Summary: Berlin doesn’t sleep.

Ho hum, I am not much of a partier anymore. The next day, after my friend left, I was quite happy to sleep as much as possible, hang out in my hotel room, do a small loop of my neighbourhood for a nice dinner meal (yes, alone, but I’d run out of snacks to fill my belly) and then I went to bed nice and early and woke on Monday ready to conquer the city as a tourist.

That day, I walked 15.5kms and followed the route that Theo had shown me from the west side of the river all the way downtown and beyond. He had also told me about the amazing guerilla gardener who built the An der Maurer Treehouse in an unclaimed section of land after the wall was constructed. I was inspired by the story so much that I sought it out right away.


Walking the path of the wall reminded me of walking along the Great Wall of China. Certainly different in scope, each wall was once a method of keeping people out, but of course, it also kept people in; walls both trap and restrict entry simultaneously. And, I’d argue, that no wall actually accomplishes its ultimate goal, which is usually to preserve a way of thinking or a set of political beliefs in a segment of the population. As we’ve seen throughout history, walls are more likely to inspire the opposite: a revolution against those exact philosophies. And when it’s forced upon a populace, people naturally want to pull physical walls down, brick by brick, either to escape or invade. It’s inevitable. Now if only we could analyze psychological walls with the same mindset…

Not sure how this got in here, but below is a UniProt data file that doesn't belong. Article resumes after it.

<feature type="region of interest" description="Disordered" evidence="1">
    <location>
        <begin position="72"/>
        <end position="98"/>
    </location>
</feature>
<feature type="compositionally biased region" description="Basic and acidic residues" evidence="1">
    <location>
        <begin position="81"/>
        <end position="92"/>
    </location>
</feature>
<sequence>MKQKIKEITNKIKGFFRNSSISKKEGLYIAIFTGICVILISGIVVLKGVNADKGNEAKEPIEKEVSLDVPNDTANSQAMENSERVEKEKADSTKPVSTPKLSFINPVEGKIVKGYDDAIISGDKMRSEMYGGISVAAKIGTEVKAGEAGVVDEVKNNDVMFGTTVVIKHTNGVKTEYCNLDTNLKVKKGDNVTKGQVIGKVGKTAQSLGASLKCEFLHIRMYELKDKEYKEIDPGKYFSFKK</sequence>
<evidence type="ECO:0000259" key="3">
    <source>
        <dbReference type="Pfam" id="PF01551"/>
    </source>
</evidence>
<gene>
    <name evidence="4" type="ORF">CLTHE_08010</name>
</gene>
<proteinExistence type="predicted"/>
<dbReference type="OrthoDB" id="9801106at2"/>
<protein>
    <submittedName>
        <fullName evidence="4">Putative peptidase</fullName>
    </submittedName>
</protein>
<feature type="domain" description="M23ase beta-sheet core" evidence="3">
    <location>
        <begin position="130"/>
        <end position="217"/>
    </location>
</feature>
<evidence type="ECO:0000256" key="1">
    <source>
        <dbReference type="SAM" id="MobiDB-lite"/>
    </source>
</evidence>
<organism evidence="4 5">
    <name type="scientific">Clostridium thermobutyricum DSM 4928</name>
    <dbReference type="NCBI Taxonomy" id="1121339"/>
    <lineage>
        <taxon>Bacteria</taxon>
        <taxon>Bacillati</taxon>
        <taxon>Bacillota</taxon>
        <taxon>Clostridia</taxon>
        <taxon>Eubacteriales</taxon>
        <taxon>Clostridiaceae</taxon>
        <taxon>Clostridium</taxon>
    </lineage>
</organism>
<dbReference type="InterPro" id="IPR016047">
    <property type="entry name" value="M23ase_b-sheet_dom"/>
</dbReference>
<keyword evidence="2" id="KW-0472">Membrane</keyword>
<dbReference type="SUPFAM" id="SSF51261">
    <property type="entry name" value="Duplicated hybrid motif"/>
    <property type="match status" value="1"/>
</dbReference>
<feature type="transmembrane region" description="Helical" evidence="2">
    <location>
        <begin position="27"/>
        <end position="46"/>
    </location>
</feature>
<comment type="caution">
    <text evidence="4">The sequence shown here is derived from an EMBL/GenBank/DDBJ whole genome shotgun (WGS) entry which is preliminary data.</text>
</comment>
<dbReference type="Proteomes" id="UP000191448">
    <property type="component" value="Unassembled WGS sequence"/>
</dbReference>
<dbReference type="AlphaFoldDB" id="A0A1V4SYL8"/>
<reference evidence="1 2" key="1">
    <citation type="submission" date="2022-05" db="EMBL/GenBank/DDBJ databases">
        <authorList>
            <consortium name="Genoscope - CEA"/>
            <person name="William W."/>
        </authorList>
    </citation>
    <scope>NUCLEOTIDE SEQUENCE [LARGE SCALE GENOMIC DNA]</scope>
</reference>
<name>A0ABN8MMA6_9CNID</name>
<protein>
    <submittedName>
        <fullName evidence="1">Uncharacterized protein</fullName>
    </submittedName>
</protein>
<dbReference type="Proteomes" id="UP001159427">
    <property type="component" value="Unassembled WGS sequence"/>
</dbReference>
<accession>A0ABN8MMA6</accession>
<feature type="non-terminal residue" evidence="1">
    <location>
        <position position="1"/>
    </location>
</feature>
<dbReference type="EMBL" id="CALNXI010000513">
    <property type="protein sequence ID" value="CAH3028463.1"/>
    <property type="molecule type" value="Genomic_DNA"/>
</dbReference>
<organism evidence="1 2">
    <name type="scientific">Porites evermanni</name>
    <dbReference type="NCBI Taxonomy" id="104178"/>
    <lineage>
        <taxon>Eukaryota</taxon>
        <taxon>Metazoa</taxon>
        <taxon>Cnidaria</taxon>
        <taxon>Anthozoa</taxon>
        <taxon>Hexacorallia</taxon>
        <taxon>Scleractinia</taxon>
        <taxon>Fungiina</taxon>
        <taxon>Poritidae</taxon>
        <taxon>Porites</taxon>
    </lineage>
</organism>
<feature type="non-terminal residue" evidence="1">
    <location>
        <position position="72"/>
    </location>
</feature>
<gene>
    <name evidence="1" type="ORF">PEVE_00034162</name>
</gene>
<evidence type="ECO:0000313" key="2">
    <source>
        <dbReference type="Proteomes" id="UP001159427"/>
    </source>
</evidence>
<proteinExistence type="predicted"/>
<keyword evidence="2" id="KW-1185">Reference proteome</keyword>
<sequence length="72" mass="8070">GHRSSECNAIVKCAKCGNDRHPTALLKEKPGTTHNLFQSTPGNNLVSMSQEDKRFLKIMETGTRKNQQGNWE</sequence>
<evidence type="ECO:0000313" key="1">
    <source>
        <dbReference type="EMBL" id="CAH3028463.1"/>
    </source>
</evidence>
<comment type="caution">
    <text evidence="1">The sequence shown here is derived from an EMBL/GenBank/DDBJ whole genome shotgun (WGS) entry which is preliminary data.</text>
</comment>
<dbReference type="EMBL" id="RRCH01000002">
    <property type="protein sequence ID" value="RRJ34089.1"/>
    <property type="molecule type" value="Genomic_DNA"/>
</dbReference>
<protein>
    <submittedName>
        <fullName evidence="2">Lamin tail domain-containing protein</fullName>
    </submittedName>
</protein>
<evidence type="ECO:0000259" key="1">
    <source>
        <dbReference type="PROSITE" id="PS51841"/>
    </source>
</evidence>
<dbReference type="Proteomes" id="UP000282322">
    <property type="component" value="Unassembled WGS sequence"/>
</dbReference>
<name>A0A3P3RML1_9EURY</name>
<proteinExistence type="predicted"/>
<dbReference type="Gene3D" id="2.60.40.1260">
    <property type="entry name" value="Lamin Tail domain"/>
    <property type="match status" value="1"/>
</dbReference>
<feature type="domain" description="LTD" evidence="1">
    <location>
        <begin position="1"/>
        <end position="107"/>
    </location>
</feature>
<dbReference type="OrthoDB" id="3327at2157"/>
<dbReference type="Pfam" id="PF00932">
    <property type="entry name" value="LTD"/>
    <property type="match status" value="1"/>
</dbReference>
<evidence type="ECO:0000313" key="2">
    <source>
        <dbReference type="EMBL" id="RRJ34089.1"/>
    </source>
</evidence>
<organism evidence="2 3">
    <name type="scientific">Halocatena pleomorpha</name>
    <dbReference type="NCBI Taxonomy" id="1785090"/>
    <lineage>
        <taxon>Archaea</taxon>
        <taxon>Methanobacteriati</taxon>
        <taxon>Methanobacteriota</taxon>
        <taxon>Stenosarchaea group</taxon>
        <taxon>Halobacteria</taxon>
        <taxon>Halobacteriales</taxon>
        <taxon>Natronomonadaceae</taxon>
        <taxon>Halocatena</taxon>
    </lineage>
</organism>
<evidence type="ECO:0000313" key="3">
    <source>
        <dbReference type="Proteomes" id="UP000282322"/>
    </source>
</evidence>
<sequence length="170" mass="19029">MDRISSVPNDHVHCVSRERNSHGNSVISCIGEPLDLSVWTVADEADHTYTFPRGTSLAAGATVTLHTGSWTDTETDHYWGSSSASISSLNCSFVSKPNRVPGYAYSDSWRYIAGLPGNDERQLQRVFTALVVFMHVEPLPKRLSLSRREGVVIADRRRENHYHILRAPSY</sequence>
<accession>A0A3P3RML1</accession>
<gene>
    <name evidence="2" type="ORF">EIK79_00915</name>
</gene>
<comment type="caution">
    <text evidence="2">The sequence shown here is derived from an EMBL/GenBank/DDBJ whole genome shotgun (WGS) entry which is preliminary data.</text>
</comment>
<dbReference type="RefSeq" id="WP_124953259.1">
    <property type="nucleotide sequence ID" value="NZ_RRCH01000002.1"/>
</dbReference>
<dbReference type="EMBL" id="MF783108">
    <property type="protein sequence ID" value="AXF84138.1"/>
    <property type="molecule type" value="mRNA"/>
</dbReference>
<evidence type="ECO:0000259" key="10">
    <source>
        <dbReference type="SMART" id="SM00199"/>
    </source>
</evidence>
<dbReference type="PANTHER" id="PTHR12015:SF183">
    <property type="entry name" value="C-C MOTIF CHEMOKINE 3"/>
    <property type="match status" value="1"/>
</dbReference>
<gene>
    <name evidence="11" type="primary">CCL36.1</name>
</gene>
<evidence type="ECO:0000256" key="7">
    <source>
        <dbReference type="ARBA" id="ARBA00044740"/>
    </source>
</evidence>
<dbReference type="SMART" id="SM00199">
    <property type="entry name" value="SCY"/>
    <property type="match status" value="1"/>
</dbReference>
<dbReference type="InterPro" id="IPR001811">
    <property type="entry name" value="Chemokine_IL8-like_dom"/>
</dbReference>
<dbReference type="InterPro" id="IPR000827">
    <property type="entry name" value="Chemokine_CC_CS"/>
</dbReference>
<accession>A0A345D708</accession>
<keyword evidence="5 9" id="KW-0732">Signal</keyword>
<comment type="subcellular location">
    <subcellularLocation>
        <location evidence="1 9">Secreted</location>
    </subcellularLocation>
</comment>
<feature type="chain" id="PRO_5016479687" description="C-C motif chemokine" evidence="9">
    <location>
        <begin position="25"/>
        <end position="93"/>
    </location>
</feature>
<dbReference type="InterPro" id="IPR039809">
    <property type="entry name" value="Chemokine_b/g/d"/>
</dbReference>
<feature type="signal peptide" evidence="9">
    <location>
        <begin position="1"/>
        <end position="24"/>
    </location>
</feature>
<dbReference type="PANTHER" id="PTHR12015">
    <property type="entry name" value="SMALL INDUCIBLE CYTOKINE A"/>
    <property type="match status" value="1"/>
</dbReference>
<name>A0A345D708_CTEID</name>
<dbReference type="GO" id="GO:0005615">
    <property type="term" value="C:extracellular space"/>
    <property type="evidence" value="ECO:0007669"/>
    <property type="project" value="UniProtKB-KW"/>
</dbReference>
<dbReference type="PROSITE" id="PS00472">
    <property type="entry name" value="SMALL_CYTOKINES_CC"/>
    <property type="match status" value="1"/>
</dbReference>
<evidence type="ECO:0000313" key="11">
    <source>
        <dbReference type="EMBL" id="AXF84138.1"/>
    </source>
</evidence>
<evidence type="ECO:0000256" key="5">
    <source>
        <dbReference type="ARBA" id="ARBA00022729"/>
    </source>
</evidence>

I was also very happy to veer off and take in the Jewish Museum, whose design caught me off guard (its intention) and inspired tears and anxiety, respect and wonder. I left that space feeling humbly human; a huge sense of gratitude for the privileges that I have in this lifetime, including the timing of my birth; and it reinforced my sense of connection to Jewish culture that I’ve always felt.